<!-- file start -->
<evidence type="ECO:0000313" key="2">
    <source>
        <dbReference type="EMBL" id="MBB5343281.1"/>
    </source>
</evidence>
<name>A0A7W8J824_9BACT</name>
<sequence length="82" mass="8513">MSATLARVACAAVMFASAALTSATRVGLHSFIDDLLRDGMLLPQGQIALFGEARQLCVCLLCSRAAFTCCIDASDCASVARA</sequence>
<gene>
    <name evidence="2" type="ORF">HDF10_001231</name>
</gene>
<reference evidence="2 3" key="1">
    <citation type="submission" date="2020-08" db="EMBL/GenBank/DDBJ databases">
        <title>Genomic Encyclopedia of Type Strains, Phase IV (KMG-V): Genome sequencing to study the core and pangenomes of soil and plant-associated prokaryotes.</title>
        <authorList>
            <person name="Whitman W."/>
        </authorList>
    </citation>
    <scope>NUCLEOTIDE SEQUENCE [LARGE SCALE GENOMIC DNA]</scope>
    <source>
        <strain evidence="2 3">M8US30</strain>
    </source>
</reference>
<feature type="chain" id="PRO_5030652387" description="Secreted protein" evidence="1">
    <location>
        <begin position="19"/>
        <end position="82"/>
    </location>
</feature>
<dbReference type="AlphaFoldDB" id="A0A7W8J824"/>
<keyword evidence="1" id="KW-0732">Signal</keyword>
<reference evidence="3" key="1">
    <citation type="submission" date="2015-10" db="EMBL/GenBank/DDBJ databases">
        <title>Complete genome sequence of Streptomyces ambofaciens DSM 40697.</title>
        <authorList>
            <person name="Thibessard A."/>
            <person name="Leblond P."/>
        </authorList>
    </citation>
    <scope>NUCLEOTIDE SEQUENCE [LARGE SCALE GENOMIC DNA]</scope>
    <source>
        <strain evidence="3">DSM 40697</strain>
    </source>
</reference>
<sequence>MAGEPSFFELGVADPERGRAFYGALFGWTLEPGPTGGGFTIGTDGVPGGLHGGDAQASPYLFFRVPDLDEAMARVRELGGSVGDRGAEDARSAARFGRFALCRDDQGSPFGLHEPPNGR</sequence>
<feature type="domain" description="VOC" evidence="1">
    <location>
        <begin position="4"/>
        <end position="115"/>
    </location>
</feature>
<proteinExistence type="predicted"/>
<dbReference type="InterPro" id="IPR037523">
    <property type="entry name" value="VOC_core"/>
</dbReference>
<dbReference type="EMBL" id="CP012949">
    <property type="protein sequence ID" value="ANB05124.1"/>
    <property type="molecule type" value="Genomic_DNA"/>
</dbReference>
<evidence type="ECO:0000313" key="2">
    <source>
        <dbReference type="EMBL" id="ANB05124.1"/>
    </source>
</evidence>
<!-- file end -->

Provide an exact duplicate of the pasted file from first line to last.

<evidence type="ECO:0000313" key="2">
    <source>
        <dbReference type="EMBL" id="MBB5343281.1"/>
    </source>
</evidence>
<name>A0A7W8J824_9BACT</name>
<sequence length="82" mass="8513">MSATLARVACAAVMFASAALTSATRVGLHSFIDDLLRDGMLLPQGQIALFGEARQLCVCLLCSRAAFTCCIDASDCASVARA</sequence>
<gene>
    <name evidence="2" type="ORF">HDF10_001231</name>
</gene>
<reference evidence="2 3" key="1">
    <citation type="submission" date="2020-08" db="EMBL/GenBank/DDBJ databases">
        <title>Genomic Encyclopedia of Type Strains, Phase IV (KMG-V): Genome sequencing to study the core and pangenomes of soil and plant-associated prokaryotes.</title>
        <authorList>
            <person name="Whitman W."/>
        </authorList>
    </citation>
    <scope>NUCLEOTIDE SEQUENCE [LARGE SCALE GENOMIC DNA]</scope>
    <source>
        <strain evidence="2 3">M8US30</strain>
    </source>
</reference>
<feature type="chain" id="PRO_5030652387" description="Secreted protein" evidence="1">
    <location>
        <begin position="19"/>
        <end position="82"/>
    </location>
</feature>
<dbReference type="AlphaFoldDB" id="A0A7W8J824"/>
<keyword evidence="1" id="KW-0732">Signal</keyword>
<reference evidence="3" key="1">
    <citation type="submission" date="2015-10" db="EMBL/GenBank/DDBJ databases">
        <title>Complete genome sequence of Streptomyces ambofaciens DSM 40697.</title>
        <authorList>
            <person name="Thibessard A."/>
            <person name="Leblond P."/>
        </authorList>
    </citation>
    <scope>NUCLEOTIDE SEQUENCE [LARGE SCALE GENOMIC DNA]</scope>
    <source>
        <strain evidence="3">DSM 40697</strain>
    </source>
</reference>
<sequence>MAGEPSFFELGVADPERGRAFYGALFGWTLEPGPTGGGFTIGTDGVPGGLHGGDAQASPYLFFRVPDLDEAMARVRELGGSVGDRGAEDARSAARFGRFALCRDDQGSPFGLHEPPNGR</sequence>
<feature type="domain" description="VOC" evidence="1">
    <location>
        <begin position="4"/>
        <end position="115"/>
    </location>
</feature>
<proteinExistence type="predicted"/>
<dbReference type="InterPro" id="IPR037523">
    <property type="entry name" value="VOC_core"/>
</dbReference>
<dbReference type="EMBL" id="CP012949">
    <property type="protein sequence ID" value="ANB05124.1"/>
    <property type="molecule type" value="Genomic_DNA"/>
</dbReference>
<evidence type="ECO:0000313" key="2">
    <source>
        <dbReference type="EMBL" id="ANB05124.1"/>
    </source>
</evidence>